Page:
It’s A Gray Area

Riding Hard


Henry Ford once said that you could have any color of car you wanted as long as it was black. Fast forward to today and it seems like the automotive industry is saying you can have any color of truck you want as long as it’s white.

I watch a monthly internet truck auction and I bet that 98% of the used trucks they sell are white. I’m talking bucket trucks, welding trucks, flat beds, veterinarian pickups, plumber’s trucks even over the road tractor-trailer rigs. They’re all white! Twenty-five years ago most of the trucks were some tint of silver causing me to wonder if the executives of the automotive industry are color blind?

It wasn’t always this way. Nearly 60 years ago I learned to drive in a Chevy short-bed that was gold. My father traded it in for a GMC that was cherry-red. My Grandpa’s truck was also red. One of the best looking trucks I’ve seen, even to this day, was a 1952 Chevy pick-up painted light blue with baby moon hubcaps that was frequently seen around town. But the best looking truck I’ve ever seen was the first truck I ever bought, a 1970 Chevy El Camino SS 396 that was painted a dark metallic brown with tiny gold flecks that made it sparkle like a diamond. The roof was a beige vinyl that blended beautifully with the dark brown.

Normally I’m not a big fan of brown but this rig was a real head-turner and I don’t know why I sold it, other than the fact that we needed the money for the down payment on our first home. My wife sold her beautiful blue Camaro for the same reason and looking back I wish we hadn’t bought the house and kept those vehicles instead, even if it meant we had to live in them!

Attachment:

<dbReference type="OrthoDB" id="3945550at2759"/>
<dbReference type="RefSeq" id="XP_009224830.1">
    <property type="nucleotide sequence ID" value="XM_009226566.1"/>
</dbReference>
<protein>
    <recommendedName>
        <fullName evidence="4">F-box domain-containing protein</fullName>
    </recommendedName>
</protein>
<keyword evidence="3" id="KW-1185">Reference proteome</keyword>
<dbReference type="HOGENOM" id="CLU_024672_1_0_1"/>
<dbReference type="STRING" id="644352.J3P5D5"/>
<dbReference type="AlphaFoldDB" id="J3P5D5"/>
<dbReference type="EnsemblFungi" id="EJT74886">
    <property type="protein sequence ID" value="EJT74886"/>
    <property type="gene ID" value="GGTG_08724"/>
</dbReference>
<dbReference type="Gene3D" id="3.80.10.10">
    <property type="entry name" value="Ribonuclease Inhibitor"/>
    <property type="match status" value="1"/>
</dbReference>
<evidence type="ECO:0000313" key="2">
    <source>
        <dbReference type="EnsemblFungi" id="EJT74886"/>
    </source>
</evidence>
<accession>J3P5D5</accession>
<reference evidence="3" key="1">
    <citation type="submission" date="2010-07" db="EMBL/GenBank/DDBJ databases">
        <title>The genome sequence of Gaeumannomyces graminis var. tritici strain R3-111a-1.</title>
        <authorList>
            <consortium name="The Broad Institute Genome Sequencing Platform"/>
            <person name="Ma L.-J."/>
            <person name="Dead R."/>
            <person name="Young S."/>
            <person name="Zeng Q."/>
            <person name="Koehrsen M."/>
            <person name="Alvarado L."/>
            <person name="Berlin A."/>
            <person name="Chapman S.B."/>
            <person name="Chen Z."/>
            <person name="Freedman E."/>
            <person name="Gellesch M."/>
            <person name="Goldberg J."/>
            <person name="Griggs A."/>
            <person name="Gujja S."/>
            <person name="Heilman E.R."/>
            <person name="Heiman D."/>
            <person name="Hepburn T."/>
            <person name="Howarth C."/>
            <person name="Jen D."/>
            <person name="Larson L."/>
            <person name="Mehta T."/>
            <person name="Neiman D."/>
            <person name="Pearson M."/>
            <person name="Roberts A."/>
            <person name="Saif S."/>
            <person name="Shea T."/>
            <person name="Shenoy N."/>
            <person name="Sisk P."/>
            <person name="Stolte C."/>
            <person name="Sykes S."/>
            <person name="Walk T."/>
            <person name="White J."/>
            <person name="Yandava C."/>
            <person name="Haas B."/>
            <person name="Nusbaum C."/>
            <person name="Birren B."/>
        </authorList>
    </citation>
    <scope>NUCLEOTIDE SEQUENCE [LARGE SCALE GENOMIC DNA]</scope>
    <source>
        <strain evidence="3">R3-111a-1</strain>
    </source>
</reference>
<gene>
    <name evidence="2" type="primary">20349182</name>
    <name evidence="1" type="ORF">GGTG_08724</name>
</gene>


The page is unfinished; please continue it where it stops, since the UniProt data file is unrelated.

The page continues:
My last two pickups were a two-tone combination that you don’t see much any more. The first was painted a dark blue on the top with the bottom being silver and after that we bought a one ton that was tan on top and white on the bottom. At least it was white after we washed the truck on rare occasions, the rest of the time it was more of a manure brown. It could change color rapidly too, especially if the cattle were eating washy feed.

I’ve only owned one white truck and it was my Grandpa’s company Econoline we named Herbie. This was also the only Ford I ever owned. I paid Grandpa $600 for it and used it mostly to haul my sheep, so I suppose you could call it a “Ewe Haul”. Actually it a two tone because the side mirrors were both held on by blue masking tape.. As much as I hate to say this Herbie was probably the best truck we ever owned.

It’s no coincidence that as more and more trucks were white, people became a lot less friendly. This was because when people drove colorful rigs you always knew who was approaching and had time to decide if it was friend or foe which determined whether you waved or not. Now that trucks are all white you never know who’s coming until it’s too late to wave.

I worked at an Atlantic Richfield gas station that eventually became Arco and it was always fun to try and identify our incoming regular customers by the color. of their cars. There were orange Vegas, yellow Pintos, blue Nash Ramblers and older olive drab DeSotos, Edsels and Studebakers. Ford even had a color in the 60’s they called Anti-Establish-Mint.

From what I’ve observed lately it seems like Detroit has now decided that the next wave of color will be gray. How exciting! The problem is all the white and gray vehicles on the road are so boring people are falling asleep at the wheel. They’re having terrible wrecks and the occupants are ending up in the back of a black or gray hearse to haul them to the bone orchard. I suppose the car execs think they’re being really bold and adventuress by picking gray to follow white. I wonder what they are going to call their new favorite color, Mortuary Gray, Funeral Parlor Dull or Meat Wagon Monotonous.


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